Today I inaugurate a new category here for some of the subjects I’ve coming across: Gone and Forgotten.
The Earle Hotel, which stood for 83 years at Jefferson and Michigan downtown, has probably been forgotten by now. It was memorable only for the huge fire that destroyed it on April 26, 1974.
Downtown used to be full of dirty brick buildings you wouldn’t dare set foot in, and the Earle Hotel was one of them.
What managed to jog my memory was the picture at left, from the Toledo Lucas-County Images in Time website. It’s a view, from eastbound Jefferson Ave., of the Earle Hotel with an extremely short-lived mural of an apple.
The Blade’s story the next day recounted the hotel’s history thoroughly. The Monticello was a well-regarded hotel at first, but after that the hotel was given to fires, suicides and violations of city health and fire codes. Even this 1911 story in the News-Bee details a state inspector threatening arrest of the manager over fireproofing and electrical violations dating back to 1909.
It was renamed the Milner Hotel in 1938 and became the Earle in 1970. The Earle became the home to the elderly, transients, and families placed there by the Lucas County welfare department, as well as anyone who could afford the $15 a week rent. Suicides and robberies occurred regularly, and two major fires in 1968 and 1971 left the building so damaged that in 1972, the health board issued a 15-page order closing the building citing fire damage, faulty plumbing and wiring, and evidence of rodent and pigeon infestation. The 270-room hotel was ‘unfit for human habitation,’ the board of health told the hotel’s management.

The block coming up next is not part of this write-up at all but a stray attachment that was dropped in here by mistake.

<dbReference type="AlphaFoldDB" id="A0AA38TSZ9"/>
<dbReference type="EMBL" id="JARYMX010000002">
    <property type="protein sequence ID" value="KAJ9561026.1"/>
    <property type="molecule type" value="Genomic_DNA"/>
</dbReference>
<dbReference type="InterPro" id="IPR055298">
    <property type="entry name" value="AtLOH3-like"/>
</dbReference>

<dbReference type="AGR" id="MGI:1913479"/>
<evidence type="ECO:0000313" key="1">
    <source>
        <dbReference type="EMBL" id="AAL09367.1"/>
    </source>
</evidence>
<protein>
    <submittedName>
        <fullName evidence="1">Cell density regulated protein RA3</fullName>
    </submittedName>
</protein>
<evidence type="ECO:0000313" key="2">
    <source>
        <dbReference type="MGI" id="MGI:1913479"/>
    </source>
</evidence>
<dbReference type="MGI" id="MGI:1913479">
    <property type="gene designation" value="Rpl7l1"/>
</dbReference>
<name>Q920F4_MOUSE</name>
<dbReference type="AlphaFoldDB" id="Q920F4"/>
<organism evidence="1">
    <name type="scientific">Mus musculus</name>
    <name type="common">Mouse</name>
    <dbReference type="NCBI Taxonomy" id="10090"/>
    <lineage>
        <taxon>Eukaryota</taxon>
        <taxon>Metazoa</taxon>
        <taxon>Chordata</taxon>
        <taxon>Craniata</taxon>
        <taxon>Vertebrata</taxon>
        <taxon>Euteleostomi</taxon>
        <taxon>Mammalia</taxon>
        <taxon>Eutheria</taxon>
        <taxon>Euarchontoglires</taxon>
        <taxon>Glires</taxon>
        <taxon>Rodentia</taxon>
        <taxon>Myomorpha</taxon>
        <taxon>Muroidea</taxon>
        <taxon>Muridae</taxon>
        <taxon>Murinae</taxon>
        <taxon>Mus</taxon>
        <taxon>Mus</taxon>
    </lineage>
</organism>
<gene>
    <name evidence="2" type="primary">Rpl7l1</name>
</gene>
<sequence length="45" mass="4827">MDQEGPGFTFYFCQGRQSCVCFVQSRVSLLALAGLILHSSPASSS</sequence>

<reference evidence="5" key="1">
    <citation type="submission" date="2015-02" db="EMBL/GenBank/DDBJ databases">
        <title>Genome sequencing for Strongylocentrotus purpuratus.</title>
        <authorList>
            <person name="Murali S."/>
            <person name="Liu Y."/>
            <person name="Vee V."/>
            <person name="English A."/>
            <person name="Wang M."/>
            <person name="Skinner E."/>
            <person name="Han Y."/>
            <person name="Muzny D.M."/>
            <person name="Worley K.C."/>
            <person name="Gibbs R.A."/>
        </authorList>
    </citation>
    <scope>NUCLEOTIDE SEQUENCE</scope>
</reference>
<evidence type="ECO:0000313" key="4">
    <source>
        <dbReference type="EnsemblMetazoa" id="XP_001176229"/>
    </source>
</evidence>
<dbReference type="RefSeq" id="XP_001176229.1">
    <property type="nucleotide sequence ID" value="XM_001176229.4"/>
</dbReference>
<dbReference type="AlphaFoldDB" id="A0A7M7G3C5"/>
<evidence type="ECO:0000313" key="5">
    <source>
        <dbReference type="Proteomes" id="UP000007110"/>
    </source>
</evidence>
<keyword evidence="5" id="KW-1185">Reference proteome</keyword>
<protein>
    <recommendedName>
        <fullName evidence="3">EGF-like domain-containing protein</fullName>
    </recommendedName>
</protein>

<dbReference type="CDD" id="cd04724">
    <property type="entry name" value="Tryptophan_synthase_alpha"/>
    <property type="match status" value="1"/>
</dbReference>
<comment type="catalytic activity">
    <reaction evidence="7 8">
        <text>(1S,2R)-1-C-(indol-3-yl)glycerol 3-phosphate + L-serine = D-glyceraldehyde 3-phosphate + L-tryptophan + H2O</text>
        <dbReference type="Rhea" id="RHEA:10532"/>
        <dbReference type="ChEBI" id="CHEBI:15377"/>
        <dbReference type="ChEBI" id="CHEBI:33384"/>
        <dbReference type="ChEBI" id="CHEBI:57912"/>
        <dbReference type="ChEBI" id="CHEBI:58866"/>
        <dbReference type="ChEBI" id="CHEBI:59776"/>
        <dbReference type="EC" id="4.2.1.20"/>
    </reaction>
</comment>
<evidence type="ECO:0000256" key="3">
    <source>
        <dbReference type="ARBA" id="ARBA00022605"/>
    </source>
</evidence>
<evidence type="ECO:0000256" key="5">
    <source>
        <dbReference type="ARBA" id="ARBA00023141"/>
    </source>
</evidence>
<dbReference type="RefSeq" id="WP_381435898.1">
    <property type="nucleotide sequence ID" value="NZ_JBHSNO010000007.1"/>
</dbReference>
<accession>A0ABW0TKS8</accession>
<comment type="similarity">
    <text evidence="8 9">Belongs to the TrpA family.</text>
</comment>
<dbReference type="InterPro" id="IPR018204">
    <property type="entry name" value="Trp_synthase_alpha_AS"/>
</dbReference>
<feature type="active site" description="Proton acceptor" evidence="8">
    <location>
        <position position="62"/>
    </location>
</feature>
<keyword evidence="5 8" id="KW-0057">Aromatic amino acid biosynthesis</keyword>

After agreeing to make repairs, the owners instead decided to close it in early 1974, saying that the property would probably become a parking lot.
Prior to its closing, artist Charles C. Elliott, a Toledo artist and president of Wind, Inc., painted the large mural on the west wall of the Earle. The Ohio Arts Council gave a $1,000 grant for the mural and the city’s urban renewal agency contributed paint.
Six months later, on a Friday evening, the Earle caught fire. The first alarm was turned in at 7:50 p.m. and crews from No. 5 station, two blocks away, immediately called in a second alarm. The fire in the huge seven-story building, which was mostly constructed of wood, spread quickly, and spread cinders prompting the precautionary evacuation of several buildings nearby.
The fire and smoke could be seen for miles. A motorist said he could see the fire as he drove on the Ohio Turnpike between (then) exits 4 and 5.
The fire, naturally, drew a crowd estimated between 1,500 and 8,000 downtown to view the fire and create a “festival air” in the blocks surrounding the burning hotel, The Blade reported:
The crowd was happy as long as the fire was bright and the walls kept falling. As firemen brought the blaze under control, and gray smoke replaced the bright flames, the size of the crowd decreased.
Customers of the Starlite Lounge, at 925 Jefferson, pressed against the front window, drinks in hand, to take in the action. Other customers, apparently undaunted by the fire, continued to play pool.
This is more evidence of what I believe to be the longstanding tradition of Toledoans making a special effort to go and watch fires.
I think it will surprise absolutely no one that the site of the Earle Hotel today is, just as its owners promised, a parking lot.